Prime Minister Boris Johnson to chair Government climate change sub-committee
Prime Minister Boris Johnson has been revealed as the chair for a new Cabinet committee on climate change that will drive progress towards net-zero across all areas of Government.
Johnson will steer the new internal committee, which has been established as part of the Government’s response to the Committee on Climate Change’s (CCC) annual progress report, according to the BBC.
The aims of the sub-committee are to establish governance and enforcement mechanisms that accelerate cross-government efforts to deliver the legally binding net-zero target that is set for 2050.
The timing of Johnson’s appointment follows his criticism of the Extinction Rebellion protests last week, where he branded climate change protestors “uncooperative crusties”.
The CCC’s report, issued in July, found that only one of 25 headline clean growth policy actions had been delivered through government efforts, and that the UK will struggle to meet its future carbon budgets.
It claims that the UK Government has allocated £2bn to decarbonisation projects since the amendment to the 2008 Climate Change Act was ratified, with much funding being allocated across the fields of hydrogen, carbon capture and green finance.
The CCC had previously criticised the Government’s response to decarbonising two of the UK’s most carbon-intensive transport sub-sectors, international shipping and aviation, and road transport by passenger car.
The response confirms that the Government will develop a plan to decarbonise “every single mode of transport”. It states that the Department for Transport (DfT) will “immediately” begin the groundwork for the plan ahead of its publication next year – a task which will require much collaboration with local authorities, businesses and trade bodies.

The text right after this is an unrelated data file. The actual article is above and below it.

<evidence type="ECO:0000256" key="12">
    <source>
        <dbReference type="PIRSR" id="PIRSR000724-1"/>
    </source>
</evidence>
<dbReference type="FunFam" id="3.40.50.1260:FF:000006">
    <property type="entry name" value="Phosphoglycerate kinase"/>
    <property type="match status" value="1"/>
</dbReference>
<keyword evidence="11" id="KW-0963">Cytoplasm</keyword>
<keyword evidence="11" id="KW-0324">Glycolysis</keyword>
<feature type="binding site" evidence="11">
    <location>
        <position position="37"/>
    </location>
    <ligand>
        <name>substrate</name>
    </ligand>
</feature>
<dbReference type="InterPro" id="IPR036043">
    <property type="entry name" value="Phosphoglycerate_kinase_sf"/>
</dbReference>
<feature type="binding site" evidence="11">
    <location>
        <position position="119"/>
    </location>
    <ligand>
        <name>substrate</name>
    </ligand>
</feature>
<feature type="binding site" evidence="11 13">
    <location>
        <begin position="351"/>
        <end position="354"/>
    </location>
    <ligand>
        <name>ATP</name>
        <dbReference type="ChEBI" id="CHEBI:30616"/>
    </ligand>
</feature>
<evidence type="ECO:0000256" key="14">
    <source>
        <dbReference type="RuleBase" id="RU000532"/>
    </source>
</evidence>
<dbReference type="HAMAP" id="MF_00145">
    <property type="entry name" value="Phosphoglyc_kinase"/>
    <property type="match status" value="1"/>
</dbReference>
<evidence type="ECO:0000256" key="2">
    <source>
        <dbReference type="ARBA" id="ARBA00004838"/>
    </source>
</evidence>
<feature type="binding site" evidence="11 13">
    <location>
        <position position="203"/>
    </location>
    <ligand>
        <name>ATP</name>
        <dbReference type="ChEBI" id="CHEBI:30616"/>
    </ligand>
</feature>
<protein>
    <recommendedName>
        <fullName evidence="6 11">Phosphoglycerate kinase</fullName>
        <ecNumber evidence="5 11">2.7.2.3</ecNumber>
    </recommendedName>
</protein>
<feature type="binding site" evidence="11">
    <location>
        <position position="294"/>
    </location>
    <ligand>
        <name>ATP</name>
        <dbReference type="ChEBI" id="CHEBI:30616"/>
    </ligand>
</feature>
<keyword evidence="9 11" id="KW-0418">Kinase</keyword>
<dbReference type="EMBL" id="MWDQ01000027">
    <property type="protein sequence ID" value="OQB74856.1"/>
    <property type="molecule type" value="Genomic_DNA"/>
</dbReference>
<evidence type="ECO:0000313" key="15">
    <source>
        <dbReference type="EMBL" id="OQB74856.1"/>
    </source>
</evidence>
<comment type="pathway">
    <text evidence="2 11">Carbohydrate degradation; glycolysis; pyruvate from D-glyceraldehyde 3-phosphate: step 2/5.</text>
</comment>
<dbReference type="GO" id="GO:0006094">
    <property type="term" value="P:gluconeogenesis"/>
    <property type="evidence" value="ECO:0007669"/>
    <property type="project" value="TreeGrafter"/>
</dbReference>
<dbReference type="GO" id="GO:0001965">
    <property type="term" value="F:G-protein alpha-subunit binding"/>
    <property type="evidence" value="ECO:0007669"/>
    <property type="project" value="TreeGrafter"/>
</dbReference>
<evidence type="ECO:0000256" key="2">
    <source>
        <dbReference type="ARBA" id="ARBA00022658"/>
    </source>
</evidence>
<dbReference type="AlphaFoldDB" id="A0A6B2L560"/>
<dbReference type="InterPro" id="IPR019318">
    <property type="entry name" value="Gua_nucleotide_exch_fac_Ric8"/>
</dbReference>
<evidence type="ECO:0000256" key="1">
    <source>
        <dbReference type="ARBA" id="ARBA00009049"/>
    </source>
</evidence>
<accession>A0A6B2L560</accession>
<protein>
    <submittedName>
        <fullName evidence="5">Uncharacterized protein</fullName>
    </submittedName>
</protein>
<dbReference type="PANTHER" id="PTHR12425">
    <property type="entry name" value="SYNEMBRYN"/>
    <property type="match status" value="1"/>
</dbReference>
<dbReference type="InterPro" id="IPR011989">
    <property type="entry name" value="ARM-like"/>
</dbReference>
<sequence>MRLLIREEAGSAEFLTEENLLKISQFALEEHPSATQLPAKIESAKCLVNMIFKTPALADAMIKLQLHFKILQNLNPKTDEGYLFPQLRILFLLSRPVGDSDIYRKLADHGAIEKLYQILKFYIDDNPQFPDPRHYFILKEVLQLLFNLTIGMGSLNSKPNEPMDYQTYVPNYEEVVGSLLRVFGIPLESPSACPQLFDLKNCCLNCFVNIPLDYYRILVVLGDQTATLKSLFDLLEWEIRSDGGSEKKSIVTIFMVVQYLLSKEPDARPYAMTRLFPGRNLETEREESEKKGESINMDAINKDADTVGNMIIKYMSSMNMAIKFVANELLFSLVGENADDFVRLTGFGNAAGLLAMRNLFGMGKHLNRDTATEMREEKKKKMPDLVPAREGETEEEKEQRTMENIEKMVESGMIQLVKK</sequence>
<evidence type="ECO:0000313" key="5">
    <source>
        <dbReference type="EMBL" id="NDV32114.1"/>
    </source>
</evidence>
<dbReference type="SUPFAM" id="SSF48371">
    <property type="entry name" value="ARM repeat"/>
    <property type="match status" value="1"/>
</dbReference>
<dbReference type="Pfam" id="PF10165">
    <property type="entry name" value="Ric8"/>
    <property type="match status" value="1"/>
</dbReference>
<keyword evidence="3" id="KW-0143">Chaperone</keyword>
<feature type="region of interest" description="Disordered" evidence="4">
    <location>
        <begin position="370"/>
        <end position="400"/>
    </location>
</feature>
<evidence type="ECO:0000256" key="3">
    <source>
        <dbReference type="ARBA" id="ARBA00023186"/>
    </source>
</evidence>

More information on implementation plans from the Government to reach net-zero can be read here.
The UK is set to breach its fourth and fifth carbon budgets by 139 and 245 million tonnes of carbon dioxide equivalent (MtCO2e) respectively, according to the latest forecast from the Department for Business, Energy and Industrial Strategy (BEIS).
The cabinet has defied the CCC by carrying forward emission reductions, which have already taken place, into its future carbon budgets. Around 88 megatonnes (million tonnes) of emissions from the 2013 to 2017 carbon budget could be carried forward to give the UK more leeway in meeting future targets.
Friends of the Earth chief executive, Craig Bennett said: “With the planet facing a climate emergency, we need urgent action not just warm words. The Prime Minister’s pledge to make the UK a global leader on the climate crisis will only be realised if slashing climate-wrecking emissions is at the very heart of every government policy.
“This means scrapping plans for a third runway at Heathrow, halting the multi-billion pound road-building programme and abandoning support for fossil fuel development at home and abroad. The solutions for building a carbon-free future already exist – but has Boris Johnson got the political will to make it happen?”
In May 2019, the Environmental Audit Committee (EAC) launched an enquiry into the UK Government’s existing “Greening Government Commitments (GGCs)”, which set out the sweeping range of internal sustainability targets currently in place for all departments and agencies.
Published in 2016 and running through to 2020, the GGCs cover the greenhouse gas (GHG) emissions, waste footprints and water consumption of all departments and agencies.
Against a 2009-10 baseline, they commit the Government to reducing GHG emissions from its buildings and domestic business transport by 32%; achieving a landfill rate of less than 10% of all waste; halving paper consumption and cutting the number of domestic business flights taken by 30% by the end of the 2019-20 financial year.
Dr Nina Skorupska CBE, Chief Executive at the REA said: “The CCC were right to highlight the inefficiency of the current disjointed approach, achieving our legally binding carbon targets cannot and should not be the sole responsibility of a handful of departments across the Government.
Responsibility and accountability for implementing the policies and infrastructure urgently needed to address the climate emergency must sit at the top, with No 10 and the Cabinet Office. The Government must treat this as an emergency and must oversee the delivery. Andrea Leadsom and the Government must follow through on this proposal or risk missing not only the fourth and fifth carbon budgets but our net-zero target.”